This week I have mostly been imagining I am cycling through the country lanes of Southern France with a wicker basket brimming full of baguettes, sun on my face and a the lingering smell of baking bread wafting up my nose as I hurtle down tree lined avenues…
Sadly though, as delicious as those baguettes would be, they would be made with white refined, bleached flours and may even have olive oil worked into the doughs.
So, rather than sailing off to Southern France for a quick bread run, I have been toiling in my hot kitchen to create this wfpbno compliant version. (ok, full disclosure, I have eaten a lot of them too)
Now, those of you that have made any of my recipes before may have read my thoughts on baking with 100% whole food flours but I’m quickly going to brush over them again.
Its a lot harder! That’s why typically whole flours are mixed with refined white flours, to create lighter breads. Whole food bread flours can be heavy but there’s a trick…. water! More water.
When you make these recipes, you will find they are typically wetter doughs, and that’s ok, embrace it, be ok with it! Just have a little bit more patience. You should always aim to work your doughs for around 10 minutes anyway, be it by hand or in a mixer… give it time, the doughs will come together in time and if necessary you can always add a little flour to help it come together.
This recipe uses a pre-ferment…. its not scary or complicated…. you just mix up the dough and leave it in a bowl overnight to rest, then first thing in the morning you are good to go with the rest of the recipe. Pre-ferments are a beautiful thing and will totally revolutionize your baking, they add a depth of flavour, an extra lightness and give you a better crust.
So here’s the recipe below and I hope that you enjoy eating it as much as I do!
For all you lovely cup users, I haven’t converted this recipe as I do feel scales with bread making is the way to go! But there is a link to a set of scales in the I recommend section.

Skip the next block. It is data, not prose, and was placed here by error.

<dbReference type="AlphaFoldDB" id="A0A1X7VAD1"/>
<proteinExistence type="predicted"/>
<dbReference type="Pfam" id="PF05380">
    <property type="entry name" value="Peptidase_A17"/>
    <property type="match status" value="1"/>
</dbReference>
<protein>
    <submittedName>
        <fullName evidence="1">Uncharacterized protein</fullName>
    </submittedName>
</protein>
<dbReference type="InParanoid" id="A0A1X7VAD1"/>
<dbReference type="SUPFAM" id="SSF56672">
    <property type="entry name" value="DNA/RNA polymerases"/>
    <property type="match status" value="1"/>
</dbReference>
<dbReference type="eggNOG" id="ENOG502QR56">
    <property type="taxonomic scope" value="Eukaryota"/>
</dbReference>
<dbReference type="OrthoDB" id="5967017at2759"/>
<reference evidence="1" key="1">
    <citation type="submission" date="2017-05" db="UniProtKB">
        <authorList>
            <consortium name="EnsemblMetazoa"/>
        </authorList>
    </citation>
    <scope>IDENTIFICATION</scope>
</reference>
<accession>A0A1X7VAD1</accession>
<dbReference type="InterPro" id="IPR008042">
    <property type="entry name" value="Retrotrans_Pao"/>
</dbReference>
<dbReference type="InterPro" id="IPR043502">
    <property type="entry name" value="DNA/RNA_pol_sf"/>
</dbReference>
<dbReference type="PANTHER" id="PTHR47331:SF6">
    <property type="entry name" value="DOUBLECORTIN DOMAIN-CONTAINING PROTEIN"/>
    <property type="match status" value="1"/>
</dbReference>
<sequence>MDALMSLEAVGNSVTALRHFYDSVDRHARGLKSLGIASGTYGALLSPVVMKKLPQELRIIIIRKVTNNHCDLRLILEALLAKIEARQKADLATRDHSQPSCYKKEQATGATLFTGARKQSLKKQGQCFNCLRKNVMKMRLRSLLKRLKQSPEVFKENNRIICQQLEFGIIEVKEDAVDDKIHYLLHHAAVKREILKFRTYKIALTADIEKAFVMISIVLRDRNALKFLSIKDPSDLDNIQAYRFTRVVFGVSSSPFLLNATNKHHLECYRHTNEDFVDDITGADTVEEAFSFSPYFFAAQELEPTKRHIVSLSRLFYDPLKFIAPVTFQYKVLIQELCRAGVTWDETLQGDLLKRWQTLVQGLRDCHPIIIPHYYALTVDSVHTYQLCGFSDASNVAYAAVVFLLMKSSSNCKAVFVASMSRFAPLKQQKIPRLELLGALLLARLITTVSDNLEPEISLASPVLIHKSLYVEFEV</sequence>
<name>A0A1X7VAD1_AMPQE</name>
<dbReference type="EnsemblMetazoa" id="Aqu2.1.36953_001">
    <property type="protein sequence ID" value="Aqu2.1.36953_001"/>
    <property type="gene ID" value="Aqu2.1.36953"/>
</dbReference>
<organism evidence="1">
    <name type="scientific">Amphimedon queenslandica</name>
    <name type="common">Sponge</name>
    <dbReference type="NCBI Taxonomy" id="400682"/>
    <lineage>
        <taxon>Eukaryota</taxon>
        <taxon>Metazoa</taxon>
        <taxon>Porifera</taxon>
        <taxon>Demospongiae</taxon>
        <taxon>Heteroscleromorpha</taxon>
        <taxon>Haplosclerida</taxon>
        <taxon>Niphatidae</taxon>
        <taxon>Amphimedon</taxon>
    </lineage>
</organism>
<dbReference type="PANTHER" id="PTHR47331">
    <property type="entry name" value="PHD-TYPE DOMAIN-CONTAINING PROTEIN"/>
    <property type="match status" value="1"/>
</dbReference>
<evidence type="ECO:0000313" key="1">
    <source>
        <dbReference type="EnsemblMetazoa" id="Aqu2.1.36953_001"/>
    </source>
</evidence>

- 250 grams Rye flour
- 175 grams warm water romm temperature, not hot
- 3 grams dry active yeast mix into the warm water
- 50 grams Rye Flour
- 500 grams Spelt Flour
- 400 mls warm water room temperature, not hot
- 12 grams smoked sea salt
- ALL of the Pre-ferment
- 5 grams dry active yeast
- To make the pre-ferment:Add your dry active yeast to your warm (not hot) water, mix into the flour thoroughly, leave to rest overnight covered with a damp cloth. I usually do this around 8pm and then start making the dough straight after breakfast the next morning. For this recipe you will use all of the rye flour pre-ferment the next day.Baguette Dough:Weigh out your flours, add the dry active yeast to your warm (not hot) water. Add all of the pre-ferment to the flours and mix in the water. The dough will be sticky and wet, tip out onto a clean surface and work the dough. I use the flip and fold method, scroll down for pictures. You will find this dough too wet to kneed straight away which is why flipping and folding is better.Once you have worked your dough for ten minutes, and it is coming together nicely you can sprinkle over your smoked sea salt (you can sub for normal sea salt but the smoked adds a lovely flavour and I think enhances the Rye/Spelt flavours), work this for another minute while the salt incorporates into the dough.If at this stage your dough is still sticky dust the bench with some flour to help it to come together. When you leave your dough to rest it shouldn't be sticky or it will be hard to shape into baguettes later.Put the dough in a clean floured bowl and cover with a damp tea towel, leave to rest for an hour to an hour and a half or until doubled in size.At this stage turn out the dough and fold into three book turns, put back into a clean floured bowl for another hour and cover with a damp tea towel.At this point pop a roasting tin full of boiling water in the bottom of your hot oven to help to create a little steam.Turn out the dough and divide into six equal portions, shape your dough on a floured surface into baguette shapes and leave on a parchment lined oven tray to prove until they are doubled in size, this could take anywhere between half an hour and an hour. Before they go in the oven score the dough right down the length of the baguette with a sharp knife or your lame. Pop into a hot (220 degree celcius) oven and bake for 35 minutes or until baked. cool on a cooling rack.